Peckham Rye Station - North Wing & Sanitary Courts
This project began with the re-fenestration of the Peckham Rye Station forecourt in the winter of 2012. With five new windows and three sets of doors in place to the station’s original design, Network Rail Property decided to upgrade a series of rooms over the ground and first floors and ‘re-discover’ the lost 1930s toilets, or Sanitary Courts, that had been closed up on the north side of the station for more than 50 years, and largely forgotten.
Our first views of the lost ‘Sanitary Courts’ were with torches, and we were amazed to discover a shimmering green and white glass mosaic floor below us covered with dust. The toilets had been open for about 30 years, but closed in 1962 when the north part of the booking hall was walled off to make a betting office. With public access, lost, it was decided then to mothball the ‘30s loos.
In the summer of 2010 Network Rail’s arch inspection team mistakenly demolished the Ladies Sanitary Courts, not realizing they were part of a Grade ll listed building. This project salvaged what was left of the Ladies and restored the largely intact Gent’s back to its original state in 1935. As much of the Gent’s original sanitary ware and fittings were still intact, we treated this project as forming a ‘museum’ of mid-20th century ‘Moderne’ station toilets by carefully cleaning, repairing and re-fixing doors, sinks, WCs and ironmongery. Even the WWll era venereal disease notices were conserved and re-fixed! Where the original toilets could not be re-used, we found 6 salvaged WCs to a similar 1930s design complete with timber seats from a salvage yard in Norfolk.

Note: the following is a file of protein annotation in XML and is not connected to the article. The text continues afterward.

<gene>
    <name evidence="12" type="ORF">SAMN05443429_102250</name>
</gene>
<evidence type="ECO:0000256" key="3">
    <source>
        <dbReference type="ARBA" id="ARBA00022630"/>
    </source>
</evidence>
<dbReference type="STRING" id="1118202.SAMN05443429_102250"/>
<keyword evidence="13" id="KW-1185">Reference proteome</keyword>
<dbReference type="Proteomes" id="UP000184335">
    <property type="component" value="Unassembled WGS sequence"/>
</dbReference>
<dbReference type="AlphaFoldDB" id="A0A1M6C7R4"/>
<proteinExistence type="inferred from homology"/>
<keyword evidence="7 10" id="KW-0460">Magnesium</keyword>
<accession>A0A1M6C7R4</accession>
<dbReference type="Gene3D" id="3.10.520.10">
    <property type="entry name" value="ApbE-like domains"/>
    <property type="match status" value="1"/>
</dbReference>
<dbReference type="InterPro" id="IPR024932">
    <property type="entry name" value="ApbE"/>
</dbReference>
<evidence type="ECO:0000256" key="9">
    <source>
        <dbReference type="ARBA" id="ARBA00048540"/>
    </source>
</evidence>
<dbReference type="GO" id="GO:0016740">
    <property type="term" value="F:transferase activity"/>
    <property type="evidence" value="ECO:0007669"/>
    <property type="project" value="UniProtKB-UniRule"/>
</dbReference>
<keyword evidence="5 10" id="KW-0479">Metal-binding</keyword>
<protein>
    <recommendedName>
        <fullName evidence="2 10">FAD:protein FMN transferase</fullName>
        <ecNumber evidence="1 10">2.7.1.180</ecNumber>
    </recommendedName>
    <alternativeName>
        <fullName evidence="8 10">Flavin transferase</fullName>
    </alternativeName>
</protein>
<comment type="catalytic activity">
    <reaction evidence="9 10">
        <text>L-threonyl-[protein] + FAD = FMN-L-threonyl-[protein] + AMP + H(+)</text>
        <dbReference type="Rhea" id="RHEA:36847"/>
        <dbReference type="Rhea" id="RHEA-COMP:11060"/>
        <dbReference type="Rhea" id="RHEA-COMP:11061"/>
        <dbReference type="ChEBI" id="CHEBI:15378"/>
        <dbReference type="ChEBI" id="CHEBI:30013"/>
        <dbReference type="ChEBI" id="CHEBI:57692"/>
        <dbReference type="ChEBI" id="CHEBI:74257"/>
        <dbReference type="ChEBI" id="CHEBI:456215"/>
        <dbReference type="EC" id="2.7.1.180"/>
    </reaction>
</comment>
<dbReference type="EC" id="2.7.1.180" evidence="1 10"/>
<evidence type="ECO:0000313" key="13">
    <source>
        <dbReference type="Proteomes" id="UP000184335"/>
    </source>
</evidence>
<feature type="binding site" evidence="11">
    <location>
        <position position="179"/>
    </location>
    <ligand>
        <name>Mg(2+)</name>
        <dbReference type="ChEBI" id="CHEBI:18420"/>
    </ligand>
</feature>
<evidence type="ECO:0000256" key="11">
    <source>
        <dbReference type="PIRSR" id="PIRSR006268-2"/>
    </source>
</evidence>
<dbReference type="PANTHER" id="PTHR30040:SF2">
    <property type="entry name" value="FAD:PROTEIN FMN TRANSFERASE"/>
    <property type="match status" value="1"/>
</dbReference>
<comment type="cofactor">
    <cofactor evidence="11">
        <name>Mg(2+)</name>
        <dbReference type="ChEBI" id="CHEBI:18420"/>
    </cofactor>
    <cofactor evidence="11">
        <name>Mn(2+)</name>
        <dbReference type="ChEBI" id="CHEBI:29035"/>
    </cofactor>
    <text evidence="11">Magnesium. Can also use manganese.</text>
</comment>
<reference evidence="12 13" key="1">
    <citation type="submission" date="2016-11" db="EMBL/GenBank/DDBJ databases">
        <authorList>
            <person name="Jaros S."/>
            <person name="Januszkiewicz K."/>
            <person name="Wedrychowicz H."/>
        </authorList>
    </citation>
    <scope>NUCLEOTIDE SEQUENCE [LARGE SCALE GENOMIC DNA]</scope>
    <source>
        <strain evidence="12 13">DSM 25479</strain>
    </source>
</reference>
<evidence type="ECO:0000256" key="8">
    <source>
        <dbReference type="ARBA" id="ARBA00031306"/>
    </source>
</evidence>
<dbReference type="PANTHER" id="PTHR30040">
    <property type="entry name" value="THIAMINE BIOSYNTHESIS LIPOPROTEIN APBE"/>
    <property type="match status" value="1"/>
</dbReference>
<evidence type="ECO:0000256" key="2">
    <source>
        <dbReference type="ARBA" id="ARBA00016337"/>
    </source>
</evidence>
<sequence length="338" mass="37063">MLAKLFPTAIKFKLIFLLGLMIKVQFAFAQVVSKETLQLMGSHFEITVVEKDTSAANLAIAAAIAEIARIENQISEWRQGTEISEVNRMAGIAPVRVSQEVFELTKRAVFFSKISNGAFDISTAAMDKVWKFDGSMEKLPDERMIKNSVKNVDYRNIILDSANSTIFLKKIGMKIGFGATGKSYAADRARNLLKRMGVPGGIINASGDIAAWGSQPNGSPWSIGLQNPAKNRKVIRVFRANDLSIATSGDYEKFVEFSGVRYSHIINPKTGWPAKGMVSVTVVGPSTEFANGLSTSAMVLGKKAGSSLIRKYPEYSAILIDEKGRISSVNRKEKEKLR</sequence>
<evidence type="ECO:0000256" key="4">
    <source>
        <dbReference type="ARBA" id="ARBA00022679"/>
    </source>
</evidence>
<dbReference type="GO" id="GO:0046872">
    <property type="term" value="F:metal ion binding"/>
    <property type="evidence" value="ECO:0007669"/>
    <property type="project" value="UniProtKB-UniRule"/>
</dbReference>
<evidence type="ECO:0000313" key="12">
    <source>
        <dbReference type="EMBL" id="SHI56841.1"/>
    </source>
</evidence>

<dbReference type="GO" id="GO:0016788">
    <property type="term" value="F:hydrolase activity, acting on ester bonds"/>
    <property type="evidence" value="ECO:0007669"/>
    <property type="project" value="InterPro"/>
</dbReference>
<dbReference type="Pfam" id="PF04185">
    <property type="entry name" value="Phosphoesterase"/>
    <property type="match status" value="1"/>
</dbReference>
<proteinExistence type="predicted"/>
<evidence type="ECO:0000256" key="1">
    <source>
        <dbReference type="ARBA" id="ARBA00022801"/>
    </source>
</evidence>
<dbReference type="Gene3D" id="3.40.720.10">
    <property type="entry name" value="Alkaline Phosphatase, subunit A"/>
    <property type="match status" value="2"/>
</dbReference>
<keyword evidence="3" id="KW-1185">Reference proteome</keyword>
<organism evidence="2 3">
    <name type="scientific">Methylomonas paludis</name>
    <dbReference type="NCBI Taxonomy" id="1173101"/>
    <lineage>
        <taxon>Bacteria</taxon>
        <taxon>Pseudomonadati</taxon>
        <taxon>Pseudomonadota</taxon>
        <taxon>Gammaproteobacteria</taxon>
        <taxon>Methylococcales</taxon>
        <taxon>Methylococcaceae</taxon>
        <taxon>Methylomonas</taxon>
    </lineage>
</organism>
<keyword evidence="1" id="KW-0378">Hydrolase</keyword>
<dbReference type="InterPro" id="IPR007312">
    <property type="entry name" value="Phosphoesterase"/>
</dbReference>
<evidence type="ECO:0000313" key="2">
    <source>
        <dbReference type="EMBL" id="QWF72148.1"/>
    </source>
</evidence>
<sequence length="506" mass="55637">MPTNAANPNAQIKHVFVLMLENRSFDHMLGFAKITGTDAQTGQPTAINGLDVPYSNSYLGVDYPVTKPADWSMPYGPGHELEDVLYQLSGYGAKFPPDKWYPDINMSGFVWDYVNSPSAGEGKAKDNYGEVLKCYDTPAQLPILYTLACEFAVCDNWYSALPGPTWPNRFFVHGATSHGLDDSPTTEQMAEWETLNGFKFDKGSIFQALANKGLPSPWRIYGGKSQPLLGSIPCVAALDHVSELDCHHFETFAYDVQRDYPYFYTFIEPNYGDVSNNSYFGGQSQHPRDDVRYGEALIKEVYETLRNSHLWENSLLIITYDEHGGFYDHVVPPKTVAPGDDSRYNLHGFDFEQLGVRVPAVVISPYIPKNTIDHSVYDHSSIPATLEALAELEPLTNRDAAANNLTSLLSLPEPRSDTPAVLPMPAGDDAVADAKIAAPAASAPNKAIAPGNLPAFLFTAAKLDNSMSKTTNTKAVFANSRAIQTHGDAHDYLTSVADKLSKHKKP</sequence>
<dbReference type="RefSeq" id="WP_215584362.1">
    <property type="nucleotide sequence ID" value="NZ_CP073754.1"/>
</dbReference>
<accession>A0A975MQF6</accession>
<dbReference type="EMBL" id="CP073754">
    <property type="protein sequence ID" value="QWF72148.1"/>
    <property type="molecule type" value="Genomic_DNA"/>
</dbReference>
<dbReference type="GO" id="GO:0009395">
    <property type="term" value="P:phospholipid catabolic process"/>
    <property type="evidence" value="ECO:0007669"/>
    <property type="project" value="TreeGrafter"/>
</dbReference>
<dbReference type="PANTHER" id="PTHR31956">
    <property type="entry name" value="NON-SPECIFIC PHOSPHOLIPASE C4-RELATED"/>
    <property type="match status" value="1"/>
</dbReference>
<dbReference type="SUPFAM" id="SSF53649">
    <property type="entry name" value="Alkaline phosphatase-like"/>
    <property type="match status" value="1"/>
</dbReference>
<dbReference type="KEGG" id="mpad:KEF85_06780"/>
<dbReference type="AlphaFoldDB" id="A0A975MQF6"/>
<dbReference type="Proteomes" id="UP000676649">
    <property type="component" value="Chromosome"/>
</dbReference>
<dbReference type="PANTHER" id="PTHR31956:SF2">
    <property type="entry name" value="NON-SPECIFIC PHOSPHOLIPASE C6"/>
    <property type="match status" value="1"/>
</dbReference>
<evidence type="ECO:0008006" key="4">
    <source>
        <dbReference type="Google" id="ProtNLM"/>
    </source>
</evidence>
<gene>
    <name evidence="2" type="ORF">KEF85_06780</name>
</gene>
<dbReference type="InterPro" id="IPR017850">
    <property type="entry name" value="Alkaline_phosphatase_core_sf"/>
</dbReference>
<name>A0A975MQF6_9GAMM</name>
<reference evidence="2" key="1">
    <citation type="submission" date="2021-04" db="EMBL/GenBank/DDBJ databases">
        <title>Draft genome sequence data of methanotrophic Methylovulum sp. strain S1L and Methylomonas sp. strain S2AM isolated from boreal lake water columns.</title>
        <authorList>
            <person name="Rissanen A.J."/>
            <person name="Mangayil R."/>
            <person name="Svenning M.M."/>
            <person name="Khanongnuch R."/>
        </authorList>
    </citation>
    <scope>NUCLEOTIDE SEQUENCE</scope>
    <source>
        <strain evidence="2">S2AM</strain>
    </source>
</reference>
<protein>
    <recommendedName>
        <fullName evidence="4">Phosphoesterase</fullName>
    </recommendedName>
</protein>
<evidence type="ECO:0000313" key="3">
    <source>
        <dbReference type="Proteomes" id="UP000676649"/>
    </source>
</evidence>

The ‘Jesse Rust’s patent glass’ mosaic floor was cleaned and restored. In the demolished ladies we used new mosaic to suggest where the lost WCs and timber partitions were.
To the rest of the Victorian wing we reinstated lost plasterwork and mouldings from surviving fragments, and details found in similar rooms in the station. The newer 20th century interventions were carefully revealed and picked out in different colours to quietly tell the narrative of changes to these spaces from the 1860s onward.
This project was shortlisted and highly commended in the National Railway Heritage Awards 2014.